Todays laser plotters still use the same Gerber information, but the difference is that the aperture restrictions of the older vector plotters no longer are a handicap. Laser plotters now convert the Gerber coordinates into a raster file, and that information instructs the laser plotter equipment on how, where, and what exactly is to be created on the films. These aperture definitions can convey information such as the thickness and size of the traces and pads while the drawing commands define whether lines, polygon fills or flashes are to be created. Then the laser sweeps across the film exposing the image as it goes.

Gerber files, their CAD software, and manufacturing processes continue to improve and innovate. Some circuit board manufacturers have even begun using direct laser imaging to create circuit board images directly onto the copper and completely bypassing the need for film! Despite these advances, gerber files will remain the standard for board fabrication for years to come. This is why it is important to have a full understanding of these files.

Generating Gerber Files for a PCB Design

After your design is complete and you’ve reviewed it and then reviewed it again, the next step will be to create the actual Gerber files for your manufacturer. This process really is dependent on the PCB design software that you choose to use. Some older tools may be clunky and take many steps to set up and generate files, but nowadays most CAD packages have simplified that process.

The Gerber files that need to be produced will be individual files for each physical layer of your board. This means that if your board design is a six-layer board with four signal layers and two planes for power and ground, then your software must output those layers into six separate Gerber files. On top of that, the top and bottom solder mask layers will also require their own files, the top and bottom silkscreen layers, and the top and bottom solder paste layers. Not all board will require both top and bottom silkscreen and paste layers. This will be dependent on design. Some manufacturers may need additional Gerber layers for the board outline or extra fabrication and assembly information, but that’s usually dependent on unique information.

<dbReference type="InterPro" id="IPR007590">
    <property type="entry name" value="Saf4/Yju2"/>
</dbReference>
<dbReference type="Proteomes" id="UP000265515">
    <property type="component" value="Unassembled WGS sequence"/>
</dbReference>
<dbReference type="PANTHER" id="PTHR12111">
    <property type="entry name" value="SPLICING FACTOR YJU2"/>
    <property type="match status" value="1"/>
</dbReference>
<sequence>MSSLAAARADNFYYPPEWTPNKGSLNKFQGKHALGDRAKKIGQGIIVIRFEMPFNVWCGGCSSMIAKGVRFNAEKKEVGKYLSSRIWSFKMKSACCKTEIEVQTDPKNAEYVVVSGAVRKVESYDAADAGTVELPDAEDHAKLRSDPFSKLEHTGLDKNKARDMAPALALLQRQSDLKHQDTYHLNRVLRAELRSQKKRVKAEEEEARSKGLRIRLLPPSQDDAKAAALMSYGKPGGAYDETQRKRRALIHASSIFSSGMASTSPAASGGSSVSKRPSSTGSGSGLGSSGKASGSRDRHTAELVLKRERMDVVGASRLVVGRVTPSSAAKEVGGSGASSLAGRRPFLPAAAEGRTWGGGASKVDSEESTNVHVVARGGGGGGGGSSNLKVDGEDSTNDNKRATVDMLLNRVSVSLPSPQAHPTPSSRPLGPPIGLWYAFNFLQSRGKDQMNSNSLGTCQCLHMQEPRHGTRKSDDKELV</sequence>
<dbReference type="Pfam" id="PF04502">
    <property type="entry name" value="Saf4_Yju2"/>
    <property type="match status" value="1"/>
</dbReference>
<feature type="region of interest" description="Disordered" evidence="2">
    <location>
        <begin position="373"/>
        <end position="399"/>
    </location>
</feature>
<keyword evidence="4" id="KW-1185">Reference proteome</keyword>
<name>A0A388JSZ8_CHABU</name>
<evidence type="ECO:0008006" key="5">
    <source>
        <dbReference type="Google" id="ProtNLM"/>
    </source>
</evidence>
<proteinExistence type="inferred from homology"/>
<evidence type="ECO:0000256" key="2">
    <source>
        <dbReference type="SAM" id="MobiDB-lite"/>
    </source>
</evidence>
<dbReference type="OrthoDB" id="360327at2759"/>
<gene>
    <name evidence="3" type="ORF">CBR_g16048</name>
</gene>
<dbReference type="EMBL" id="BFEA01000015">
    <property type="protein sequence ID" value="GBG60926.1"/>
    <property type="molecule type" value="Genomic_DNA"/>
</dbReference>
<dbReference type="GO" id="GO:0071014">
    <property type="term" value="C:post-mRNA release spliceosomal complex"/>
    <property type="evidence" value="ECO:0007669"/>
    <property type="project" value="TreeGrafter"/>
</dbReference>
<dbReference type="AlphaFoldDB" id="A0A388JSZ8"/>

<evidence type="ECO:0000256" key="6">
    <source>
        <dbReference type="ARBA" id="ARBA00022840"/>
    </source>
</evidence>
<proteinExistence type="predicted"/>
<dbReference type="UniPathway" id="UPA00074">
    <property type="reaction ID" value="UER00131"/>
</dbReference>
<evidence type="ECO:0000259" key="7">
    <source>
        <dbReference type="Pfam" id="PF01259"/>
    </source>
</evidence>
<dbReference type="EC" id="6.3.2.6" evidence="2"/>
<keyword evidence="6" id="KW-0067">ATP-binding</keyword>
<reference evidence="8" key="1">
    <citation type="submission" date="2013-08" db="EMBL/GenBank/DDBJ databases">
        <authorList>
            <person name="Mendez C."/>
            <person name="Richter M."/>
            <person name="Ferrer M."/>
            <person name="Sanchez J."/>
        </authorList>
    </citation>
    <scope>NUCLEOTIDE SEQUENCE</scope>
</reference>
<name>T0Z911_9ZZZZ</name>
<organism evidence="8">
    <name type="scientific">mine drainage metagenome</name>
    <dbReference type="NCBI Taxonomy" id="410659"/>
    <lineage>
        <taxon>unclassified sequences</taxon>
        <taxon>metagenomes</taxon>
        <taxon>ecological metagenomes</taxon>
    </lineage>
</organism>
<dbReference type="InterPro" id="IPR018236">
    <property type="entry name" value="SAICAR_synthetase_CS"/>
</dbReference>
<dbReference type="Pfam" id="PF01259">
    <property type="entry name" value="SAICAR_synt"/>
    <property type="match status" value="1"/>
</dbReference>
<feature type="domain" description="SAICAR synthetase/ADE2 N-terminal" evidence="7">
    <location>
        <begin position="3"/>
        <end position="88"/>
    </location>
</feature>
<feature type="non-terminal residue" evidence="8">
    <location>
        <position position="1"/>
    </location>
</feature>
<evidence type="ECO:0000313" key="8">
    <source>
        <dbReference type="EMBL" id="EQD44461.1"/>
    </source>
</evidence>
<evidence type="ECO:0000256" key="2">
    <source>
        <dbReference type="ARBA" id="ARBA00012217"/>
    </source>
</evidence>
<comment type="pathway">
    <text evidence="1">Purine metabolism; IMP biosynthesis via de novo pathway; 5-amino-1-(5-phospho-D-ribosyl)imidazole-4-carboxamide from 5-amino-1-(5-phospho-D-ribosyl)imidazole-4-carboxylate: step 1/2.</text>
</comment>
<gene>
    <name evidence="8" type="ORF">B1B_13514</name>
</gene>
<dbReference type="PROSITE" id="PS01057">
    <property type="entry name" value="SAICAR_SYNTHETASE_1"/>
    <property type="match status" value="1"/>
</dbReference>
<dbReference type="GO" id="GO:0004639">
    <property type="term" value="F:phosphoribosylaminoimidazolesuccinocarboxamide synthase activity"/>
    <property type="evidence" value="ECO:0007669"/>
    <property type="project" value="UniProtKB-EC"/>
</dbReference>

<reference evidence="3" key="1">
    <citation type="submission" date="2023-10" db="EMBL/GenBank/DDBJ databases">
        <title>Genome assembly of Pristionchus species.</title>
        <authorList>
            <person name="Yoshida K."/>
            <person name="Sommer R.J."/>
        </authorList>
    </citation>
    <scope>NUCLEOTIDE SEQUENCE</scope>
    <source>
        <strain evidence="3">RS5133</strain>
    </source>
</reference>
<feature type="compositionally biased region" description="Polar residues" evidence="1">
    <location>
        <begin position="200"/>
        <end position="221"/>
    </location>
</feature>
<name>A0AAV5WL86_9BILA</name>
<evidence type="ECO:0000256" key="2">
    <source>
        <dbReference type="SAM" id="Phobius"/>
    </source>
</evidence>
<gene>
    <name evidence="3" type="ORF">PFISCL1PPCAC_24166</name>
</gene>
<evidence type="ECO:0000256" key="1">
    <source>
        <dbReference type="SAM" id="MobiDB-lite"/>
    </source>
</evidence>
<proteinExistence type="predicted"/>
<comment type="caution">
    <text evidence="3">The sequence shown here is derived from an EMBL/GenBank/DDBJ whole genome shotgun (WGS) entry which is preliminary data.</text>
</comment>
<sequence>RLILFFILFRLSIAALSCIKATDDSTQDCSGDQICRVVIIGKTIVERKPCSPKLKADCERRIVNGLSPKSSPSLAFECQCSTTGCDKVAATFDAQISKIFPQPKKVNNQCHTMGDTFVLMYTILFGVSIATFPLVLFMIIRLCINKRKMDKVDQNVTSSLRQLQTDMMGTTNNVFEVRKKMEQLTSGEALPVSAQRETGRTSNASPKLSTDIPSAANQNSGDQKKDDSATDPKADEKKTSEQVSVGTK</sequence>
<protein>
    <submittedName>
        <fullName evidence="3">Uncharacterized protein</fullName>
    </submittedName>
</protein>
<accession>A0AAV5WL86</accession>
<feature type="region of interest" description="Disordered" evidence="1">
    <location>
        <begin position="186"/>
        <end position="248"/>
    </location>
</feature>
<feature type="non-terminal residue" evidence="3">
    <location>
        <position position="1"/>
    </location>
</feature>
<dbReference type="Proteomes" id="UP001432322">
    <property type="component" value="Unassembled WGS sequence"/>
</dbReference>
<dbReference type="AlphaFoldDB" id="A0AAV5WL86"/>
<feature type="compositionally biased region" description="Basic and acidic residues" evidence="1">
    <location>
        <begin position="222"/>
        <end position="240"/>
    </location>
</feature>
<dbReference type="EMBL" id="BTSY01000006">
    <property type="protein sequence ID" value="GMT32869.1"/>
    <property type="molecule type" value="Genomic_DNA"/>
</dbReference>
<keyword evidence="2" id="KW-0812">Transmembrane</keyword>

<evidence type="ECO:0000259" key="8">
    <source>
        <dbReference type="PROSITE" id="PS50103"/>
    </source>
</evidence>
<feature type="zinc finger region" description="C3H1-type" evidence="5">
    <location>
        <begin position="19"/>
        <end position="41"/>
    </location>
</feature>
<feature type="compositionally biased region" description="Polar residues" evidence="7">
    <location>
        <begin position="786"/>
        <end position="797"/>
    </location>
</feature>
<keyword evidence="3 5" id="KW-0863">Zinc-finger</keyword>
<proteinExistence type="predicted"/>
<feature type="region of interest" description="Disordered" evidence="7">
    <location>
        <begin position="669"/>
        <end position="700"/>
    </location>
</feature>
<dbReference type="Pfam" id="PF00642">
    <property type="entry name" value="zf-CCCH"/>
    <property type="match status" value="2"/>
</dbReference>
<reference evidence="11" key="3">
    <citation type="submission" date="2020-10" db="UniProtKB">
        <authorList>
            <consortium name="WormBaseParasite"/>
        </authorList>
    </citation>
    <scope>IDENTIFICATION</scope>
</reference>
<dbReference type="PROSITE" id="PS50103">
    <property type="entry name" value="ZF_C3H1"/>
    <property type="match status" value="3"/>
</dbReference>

Before sending over the files to the board house, make sure the units, formats, and standards are set up in a way that is consistent with design and manufacturing standards. Separate of the Gerber file, a NC drill file is usually created and accompanying the Gerber files. This instructs the board house’s drilling machines where to drill the holes in the board. This file is similar to a Gerber formatted file since it also contains drill size information and vector data for the different drill locations.

Additional Documentation for Manufacturing

Before sending files over, make sure to document your Gerber, NC Drill, and other manufacturing files in a way so that your contract manufacturer can build your design according to specifications. Fabrication and assembly drawings may be useful as well as pick and place data, test data, a schematic netlist, along with a readme file for additional notes. The best to mitigate errors is to collaborate with your manufacturing partner ahead of time in case something does come up. Vinatronic has been helping designers and engineers get their projects to market in California for over 25 years. Feel free to reach out to our staff in case you have any project questions or manufacturing needs!